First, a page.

When you receive negative feedback, it can be hard to embrace it and process it skillfully so it benefits you. Some do amount to useless criticism that just tears you down, rather than help you identify blind spots and bolster your strengths. But you can’t grow, be your best self, and reach your highest potential unless you’re willing to accept constructive feedback and recognize its worth.
Here are ways to deal effectively with negative feedback:
Realize opinions are not universal truths. Feedback reflects the giver’s opinion of you, your work and your performance. It has more to do with their expectations, likes and dislikes, perceptions of what should be, and how the world works.
When a person responds negatively to what you offer, it doesn’t mean others feel or think the same way. How you do things will please some people, but not everyone. Stay attuned especially to common themes that permeate different people’s feedback.
You can choose to make changes and tweaks based on other’s opinions that resonate with you, without considering them as universal truth. Or you can maintain your behavior, but switch to a more suitable environment (such as taking on a new role, becoming self-employed, or focusing on another target audience.) You get to choose when to incorporate advice and when to ignore it.
Receive the information without judgment. Negative feedback can lead to feelings of anger, hurt, shame, and inadequacy. It’s tempting to stop listening or internally block out the information, take a defensive stance, or engage in counter-attacks to get rid of such feelings.
To truly benefit from feedback, however, you need to listen to it without judgement. Pause. Breathe. Stay curious. Ask questions. Refrain from agreeing or disagreeing right away. Even admit that the feedback is hard to hear. Simply allow your feelings to come and go, instead of fusing with them or giving in to the impulse to fix them.
Take time to process the information – even a day or more – before you give a response (if one is necessary or appropriate). Trusting your instincts is a good thing, but gut reactions or half-baked replies can get you in trouble as well. Giving an immediate rebuttal comes across as defensive, so it’s better to explain the challenges later to clear up misconceptions and address unfair criticism. Reflecting on the feedback allows you to create a workable plan of action.
Distinguish between feedback and criticism. Consider the source. Some people really have your well being in mind and want to help you. Others just like to focus on the negatives without offering any tips or insights on how to improve. You don’t have to put up with or respond to insults, character assassinations, and name calling that are pure criticism and offer no constructive feedback. Stand up to bullies and ignore inflammatory, baseless comments that serve no real purpose.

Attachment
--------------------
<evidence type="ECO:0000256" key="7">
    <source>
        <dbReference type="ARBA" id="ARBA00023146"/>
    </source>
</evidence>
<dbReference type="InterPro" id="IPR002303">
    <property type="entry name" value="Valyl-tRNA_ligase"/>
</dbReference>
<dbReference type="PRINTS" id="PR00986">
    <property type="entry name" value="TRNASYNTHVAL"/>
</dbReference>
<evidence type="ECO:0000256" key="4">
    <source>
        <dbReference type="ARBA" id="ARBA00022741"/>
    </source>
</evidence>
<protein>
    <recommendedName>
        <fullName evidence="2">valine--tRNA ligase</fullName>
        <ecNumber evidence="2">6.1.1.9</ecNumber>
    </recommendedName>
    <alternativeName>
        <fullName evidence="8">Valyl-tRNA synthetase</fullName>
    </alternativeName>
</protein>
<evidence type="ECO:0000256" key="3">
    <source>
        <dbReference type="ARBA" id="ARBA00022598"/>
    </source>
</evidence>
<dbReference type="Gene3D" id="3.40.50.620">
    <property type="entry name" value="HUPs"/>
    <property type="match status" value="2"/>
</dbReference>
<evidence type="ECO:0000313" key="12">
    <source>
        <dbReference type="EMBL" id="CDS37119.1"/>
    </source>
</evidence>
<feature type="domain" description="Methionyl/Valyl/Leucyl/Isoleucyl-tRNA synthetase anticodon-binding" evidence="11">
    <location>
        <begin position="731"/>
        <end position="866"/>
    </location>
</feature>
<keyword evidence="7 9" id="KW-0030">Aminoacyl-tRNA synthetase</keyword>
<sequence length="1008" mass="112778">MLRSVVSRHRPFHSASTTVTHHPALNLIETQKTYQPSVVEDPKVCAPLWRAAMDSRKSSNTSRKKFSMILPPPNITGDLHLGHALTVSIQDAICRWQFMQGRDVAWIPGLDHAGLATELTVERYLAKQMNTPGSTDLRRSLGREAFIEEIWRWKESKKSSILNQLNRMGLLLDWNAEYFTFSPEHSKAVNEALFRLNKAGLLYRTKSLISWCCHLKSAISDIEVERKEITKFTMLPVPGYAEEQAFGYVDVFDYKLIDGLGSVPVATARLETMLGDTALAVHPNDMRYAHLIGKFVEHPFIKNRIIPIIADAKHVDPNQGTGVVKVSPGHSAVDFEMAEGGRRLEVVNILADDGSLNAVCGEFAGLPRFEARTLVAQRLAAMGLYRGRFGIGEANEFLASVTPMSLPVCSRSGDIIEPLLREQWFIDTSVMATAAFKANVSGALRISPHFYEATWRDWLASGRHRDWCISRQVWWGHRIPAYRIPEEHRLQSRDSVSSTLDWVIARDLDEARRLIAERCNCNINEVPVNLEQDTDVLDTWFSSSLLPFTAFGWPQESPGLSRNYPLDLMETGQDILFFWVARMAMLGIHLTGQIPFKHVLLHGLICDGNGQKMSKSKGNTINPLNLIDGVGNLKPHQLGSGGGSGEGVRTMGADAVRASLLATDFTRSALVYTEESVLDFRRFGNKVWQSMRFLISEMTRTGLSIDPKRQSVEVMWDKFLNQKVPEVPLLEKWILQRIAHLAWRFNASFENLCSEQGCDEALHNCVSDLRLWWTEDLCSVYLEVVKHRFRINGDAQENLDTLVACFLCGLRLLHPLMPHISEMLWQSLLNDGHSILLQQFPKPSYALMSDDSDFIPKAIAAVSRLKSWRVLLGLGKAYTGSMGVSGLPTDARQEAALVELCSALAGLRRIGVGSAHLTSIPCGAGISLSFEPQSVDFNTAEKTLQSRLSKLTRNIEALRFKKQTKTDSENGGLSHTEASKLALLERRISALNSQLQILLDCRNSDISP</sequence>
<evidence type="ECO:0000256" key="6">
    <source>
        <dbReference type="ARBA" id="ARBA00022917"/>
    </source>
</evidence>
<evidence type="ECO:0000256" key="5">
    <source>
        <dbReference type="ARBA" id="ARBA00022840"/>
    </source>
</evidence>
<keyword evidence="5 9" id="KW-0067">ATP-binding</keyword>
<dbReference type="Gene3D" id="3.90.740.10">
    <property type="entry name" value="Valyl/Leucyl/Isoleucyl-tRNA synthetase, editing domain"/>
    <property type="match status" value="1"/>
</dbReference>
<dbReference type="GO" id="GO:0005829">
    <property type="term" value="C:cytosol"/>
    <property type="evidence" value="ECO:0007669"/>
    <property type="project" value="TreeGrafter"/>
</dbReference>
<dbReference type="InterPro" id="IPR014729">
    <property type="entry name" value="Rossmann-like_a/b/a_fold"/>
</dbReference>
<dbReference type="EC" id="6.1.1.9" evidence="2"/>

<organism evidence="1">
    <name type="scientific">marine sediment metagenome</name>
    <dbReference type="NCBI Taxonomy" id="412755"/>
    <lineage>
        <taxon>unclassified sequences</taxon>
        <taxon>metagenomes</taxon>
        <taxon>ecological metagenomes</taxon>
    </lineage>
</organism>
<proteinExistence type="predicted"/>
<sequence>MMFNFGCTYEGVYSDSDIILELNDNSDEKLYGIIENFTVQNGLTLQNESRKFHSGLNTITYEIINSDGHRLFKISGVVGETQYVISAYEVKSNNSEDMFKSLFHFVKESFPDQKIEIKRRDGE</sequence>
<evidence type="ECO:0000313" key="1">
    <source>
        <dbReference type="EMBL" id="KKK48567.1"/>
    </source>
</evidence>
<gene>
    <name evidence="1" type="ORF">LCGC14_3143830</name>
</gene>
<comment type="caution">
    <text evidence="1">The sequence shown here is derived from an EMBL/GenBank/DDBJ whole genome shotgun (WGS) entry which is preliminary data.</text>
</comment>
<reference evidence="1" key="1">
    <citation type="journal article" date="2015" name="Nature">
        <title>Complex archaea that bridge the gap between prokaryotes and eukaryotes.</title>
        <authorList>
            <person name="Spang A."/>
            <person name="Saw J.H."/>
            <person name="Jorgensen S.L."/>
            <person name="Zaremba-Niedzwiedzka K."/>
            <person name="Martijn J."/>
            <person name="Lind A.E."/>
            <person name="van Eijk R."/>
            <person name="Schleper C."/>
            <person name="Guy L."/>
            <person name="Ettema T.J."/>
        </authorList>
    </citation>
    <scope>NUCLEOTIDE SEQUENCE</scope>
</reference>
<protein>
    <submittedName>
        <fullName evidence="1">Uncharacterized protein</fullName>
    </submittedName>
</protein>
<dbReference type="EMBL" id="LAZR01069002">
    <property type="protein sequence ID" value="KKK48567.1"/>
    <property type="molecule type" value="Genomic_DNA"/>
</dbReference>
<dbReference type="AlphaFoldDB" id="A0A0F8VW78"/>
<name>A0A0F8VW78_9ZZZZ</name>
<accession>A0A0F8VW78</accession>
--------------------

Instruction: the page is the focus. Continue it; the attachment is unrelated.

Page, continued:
Feedback is calmer, clearer and more specific than criticism. It encourages a dialogue on the benefits of change, rather than force change as the be-all and end-all. It allows you to tackle key areas, rather than overgeneralize your mishaps and exaggerate your shortcomings.
Separate the content of the feedback from how it’s given. Providing an honest opinion is often uncomfortable. Not everyone is trained, skilled or experienced in giving feedback. And their approach to delivering feedback is usually the way they like to receive it, which might not match your preference. Assume people giving feedback have good intentions and thank them for making time to provide it.
Feedback that is carefully packaged and overly positive doesn’t do much besides feed your ego and tell you what you generally already know. Meanwhile, feedback that is delivered poorly can offer valuable truth and unique insights, even when it seems harsh and unduly negative. Be grateful for comments that help you break through to the next level, regardless of whether they feel good in the moment.
Don’t allow negative feedback to keep you stuck. The ability to receive and process feedback leads to greater self-awareness that boosts your performance – not self-consciousness that stops you in your tracks. Use feedback to empower you and steer you toward action, not cripple you and stifle your efforts.
Take negative feedback as an opportunity to build your resilience, increase your endurance, and enhance your self-reflection and understanding of others. The fact that someone gave you feedback means you’re making an impact rather than staying on the sidelines.
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Photo by: Emanuele Toscano